Mayoral candidates debate on campus as election nears

Seth Woehrle

Wednesday night offered an opportunity for both students and the Minneapolis mayoral candidates to learn where the other stood on key issues.

Incumbent mayor Sharon Sayles Belton and challenger R.T. Rybak were quizzed and lectured by an audience of mostly students about affordable housing, education and pushing back Minneapolis’ bar closing time.

About 60 students sat in the Hubert H. Humphrey Center, where they had a chance to ask questions of the two candidates with either a microphone or paper and pen.

The ever-present issue of affordable housing dominated much of the discussion and marked one of the only areas of contention between the two candidates.

“I feel it is important to not have areas in the city where poor people can only live,” Belton said, citing her “life-cycle” housing – which mixes different income levels in different neighborhoods – as a solution.

“In some cases, (neighborhoods with low-income concentrations) would be better off if there was additional housing there,” Rybak said. He countered by saying increased density was a necessary by-product of increased housing units.

The debate turned from housing to the task of increasing public, minority and female involvement in city politics, with Rybak and Belton trying to out-tout the other’s initiatives and record.

When asked specifically about the interests of college students, Belton said she saw many different ways to harness the energy and new ideas of youth. She mentioned her three-year-old program that brings students from campus to public schools to help children with math and reading.

Rybak said one of his strengths when reaching out to students was his experience in new areas of interaction, such as Internet chats. He expressed interest in the Napster file-trading program as a model for citizen participation.

The candidates found concurrence of agreement midway through the forum when Rybak and Belton both said the 1 a.m. closing time for bars was too early and deprived the economy of consumer dollars and citizens of an active night life.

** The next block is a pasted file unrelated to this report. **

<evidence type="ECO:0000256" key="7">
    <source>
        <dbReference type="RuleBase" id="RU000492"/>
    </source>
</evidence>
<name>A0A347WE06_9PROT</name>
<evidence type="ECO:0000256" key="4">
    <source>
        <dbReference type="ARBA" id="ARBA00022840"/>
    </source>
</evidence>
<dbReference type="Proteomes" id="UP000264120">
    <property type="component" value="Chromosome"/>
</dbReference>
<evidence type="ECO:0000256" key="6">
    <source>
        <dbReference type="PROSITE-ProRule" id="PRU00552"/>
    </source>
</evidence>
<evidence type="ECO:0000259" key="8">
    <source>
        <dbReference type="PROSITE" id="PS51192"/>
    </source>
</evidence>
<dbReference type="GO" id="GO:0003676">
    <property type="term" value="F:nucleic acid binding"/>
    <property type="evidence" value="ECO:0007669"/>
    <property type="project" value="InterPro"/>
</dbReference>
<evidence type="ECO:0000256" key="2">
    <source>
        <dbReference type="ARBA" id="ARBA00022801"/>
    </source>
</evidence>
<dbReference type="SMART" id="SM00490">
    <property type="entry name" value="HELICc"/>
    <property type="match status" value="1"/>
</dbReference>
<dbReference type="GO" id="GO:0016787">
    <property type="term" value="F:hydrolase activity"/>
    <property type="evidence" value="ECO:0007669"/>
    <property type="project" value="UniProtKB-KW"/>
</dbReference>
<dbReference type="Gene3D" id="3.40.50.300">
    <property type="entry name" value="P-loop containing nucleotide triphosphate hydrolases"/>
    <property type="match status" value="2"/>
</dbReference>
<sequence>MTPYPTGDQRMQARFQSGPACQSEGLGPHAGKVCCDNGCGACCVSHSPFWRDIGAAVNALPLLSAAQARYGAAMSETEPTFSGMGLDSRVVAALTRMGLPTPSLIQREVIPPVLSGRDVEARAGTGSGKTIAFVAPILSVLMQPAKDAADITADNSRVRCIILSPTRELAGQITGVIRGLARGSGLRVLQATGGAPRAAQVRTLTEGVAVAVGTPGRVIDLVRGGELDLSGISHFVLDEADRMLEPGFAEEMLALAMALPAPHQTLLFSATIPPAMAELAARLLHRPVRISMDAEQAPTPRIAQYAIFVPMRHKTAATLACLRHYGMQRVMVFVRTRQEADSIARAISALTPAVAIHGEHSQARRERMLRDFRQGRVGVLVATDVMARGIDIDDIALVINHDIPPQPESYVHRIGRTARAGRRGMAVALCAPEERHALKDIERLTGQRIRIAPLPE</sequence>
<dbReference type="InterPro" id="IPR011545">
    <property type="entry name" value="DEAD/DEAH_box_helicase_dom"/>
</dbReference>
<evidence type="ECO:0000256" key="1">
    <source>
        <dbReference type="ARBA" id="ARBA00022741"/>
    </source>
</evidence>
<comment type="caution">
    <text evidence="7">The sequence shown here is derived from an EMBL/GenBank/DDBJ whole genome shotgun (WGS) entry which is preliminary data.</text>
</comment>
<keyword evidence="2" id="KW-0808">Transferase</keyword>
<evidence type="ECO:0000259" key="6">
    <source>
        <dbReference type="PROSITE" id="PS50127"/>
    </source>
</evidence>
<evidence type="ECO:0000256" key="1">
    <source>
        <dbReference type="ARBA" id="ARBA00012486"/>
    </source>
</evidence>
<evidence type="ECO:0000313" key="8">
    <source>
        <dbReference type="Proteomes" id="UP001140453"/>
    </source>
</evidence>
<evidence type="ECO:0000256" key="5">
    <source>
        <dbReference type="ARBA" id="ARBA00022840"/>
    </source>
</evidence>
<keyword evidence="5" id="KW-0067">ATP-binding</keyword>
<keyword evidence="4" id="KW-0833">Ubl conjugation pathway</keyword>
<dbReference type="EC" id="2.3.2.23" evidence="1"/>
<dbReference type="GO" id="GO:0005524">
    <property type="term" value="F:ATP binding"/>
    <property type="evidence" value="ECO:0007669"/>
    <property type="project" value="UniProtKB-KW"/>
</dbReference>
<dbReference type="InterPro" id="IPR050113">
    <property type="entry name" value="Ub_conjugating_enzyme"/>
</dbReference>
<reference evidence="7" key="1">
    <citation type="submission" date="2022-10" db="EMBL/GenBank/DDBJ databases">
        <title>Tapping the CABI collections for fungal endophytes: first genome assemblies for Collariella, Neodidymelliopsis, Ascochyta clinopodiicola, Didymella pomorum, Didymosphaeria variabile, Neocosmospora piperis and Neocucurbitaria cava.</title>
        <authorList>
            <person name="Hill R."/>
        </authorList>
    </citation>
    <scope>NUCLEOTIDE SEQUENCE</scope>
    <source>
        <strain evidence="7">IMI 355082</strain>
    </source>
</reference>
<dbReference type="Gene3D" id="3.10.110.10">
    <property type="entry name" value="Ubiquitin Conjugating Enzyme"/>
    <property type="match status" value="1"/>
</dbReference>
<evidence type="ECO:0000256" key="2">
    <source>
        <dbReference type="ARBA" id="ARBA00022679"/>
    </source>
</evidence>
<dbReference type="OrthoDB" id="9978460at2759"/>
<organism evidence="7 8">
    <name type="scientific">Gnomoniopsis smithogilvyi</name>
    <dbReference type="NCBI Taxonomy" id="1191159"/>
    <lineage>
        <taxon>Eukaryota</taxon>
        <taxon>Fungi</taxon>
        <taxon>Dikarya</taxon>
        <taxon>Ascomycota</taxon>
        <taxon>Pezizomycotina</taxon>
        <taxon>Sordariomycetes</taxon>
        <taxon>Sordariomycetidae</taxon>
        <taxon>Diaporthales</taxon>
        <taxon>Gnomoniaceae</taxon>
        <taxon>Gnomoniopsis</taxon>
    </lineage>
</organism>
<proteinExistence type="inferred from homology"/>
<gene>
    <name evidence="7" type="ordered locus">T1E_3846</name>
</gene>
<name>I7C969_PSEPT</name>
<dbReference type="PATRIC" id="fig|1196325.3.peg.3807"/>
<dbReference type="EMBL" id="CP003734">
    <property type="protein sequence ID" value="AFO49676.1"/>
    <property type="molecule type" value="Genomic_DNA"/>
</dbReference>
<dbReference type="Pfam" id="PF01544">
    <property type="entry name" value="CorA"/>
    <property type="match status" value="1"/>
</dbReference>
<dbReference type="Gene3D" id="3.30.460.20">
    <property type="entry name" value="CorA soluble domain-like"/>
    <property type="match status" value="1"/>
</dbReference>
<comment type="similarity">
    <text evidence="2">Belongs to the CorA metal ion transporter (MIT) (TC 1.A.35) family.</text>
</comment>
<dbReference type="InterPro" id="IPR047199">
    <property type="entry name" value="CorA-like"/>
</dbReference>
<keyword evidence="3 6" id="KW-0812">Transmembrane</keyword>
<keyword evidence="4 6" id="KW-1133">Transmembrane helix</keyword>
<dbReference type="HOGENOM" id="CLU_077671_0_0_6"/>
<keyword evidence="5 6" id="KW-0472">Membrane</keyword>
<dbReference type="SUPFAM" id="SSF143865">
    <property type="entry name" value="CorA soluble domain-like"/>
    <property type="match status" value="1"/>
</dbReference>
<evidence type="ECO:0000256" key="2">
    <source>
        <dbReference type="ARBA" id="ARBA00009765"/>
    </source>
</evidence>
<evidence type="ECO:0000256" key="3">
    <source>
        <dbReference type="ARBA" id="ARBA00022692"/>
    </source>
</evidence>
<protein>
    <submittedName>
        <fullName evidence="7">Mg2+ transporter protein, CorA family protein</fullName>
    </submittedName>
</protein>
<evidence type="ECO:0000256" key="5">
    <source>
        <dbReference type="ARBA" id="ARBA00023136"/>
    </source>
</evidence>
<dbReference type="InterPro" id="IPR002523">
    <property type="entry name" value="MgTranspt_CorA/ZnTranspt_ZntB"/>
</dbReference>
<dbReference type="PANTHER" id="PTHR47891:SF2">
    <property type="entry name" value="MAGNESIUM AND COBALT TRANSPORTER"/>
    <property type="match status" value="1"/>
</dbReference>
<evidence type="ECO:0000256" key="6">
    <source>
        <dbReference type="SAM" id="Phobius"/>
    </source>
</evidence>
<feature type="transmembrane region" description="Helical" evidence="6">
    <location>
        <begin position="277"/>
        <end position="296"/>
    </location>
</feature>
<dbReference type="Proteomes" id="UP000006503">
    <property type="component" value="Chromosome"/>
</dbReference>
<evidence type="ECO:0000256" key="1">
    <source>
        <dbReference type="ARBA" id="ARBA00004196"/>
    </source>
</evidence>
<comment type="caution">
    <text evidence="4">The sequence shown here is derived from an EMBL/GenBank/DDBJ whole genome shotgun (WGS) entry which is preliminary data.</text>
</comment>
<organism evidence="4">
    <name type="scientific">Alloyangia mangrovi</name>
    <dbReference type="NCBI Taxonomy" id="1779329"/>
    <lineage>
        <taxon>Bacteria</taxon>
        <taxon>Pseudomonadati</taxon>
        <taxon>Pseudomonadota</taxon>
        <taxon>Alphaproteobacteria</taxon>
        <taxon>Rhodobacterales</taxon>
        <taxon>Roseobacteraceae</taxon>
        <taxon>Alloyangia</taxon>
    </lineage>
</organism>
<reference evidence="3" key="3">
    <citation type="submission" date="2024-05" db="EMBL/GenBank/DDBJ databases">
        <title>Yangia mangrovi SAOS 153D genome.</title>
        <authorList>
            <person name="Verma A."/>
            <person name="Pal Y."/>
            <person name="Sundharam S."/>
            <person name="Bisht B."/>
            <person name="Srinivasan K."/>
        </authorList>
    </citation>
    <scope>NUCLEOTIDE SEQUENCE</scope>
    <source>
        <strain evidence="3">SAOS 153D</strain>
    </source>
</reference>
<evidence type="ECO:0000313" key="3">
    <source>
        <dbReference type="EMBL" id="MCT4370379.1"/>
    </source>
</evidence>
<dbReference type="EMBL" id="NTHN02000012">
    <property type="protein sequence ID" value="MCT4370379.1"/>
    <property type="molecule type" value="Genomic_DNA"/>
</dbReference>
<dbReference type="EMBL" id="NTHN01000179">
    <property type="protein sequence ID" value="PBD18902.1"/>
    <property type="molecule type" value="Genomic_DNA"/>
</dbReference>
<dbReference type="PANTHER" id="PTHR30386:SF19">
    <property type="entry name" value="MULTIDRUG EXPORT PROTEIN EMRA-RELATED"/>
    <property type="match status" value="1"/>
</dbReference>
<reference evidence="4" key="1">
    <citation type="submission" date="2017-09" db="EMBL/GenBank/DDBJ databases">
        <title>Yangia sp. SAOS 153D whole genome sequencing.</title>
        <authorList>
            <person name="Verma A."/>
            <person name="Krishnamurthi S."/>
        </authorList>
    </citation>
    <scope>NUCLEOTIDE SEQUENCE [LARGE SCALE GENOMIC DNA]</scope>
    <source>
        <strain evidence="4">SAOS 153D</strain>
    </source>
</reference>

Returning to more serious politics, Belton and Rybak said they would work with whoever becomes the city council member for Ward 2, which covers most of the University area.

The event was sponsored by the Minn. Youth Vote Coalition, including the Minnesota Student Association, the Minnesota Public Interest Research Group and the Minneapolis League of Women Voters, which provided moderator Jennifer Schaefer.

Shaefer said she was happy with the turnout and format of the debate, which allowed students to question and inform the candidates about issues with which they were concerned.

Students said they were generally pleased with the debate and the chance to learn the candidates’ stances on issues important to younger voters.

“I thought their responses were really good,” said Sam Holle, a senior in political science who was undecided as to whom to vote for, but concerned about corporate subsidies downtown.

Maria Anderson, in her fourth year of natural resource management, enjoyed the debate but said she wanted a longer discussion.

“They could have gone more in-depth to explain how they would go about achieving their aims,” said Anderson. “I think specifics would have satisfied me more than the generalized answers they gave us.”

 

Seth Woehrle welcomes comments at [email protected]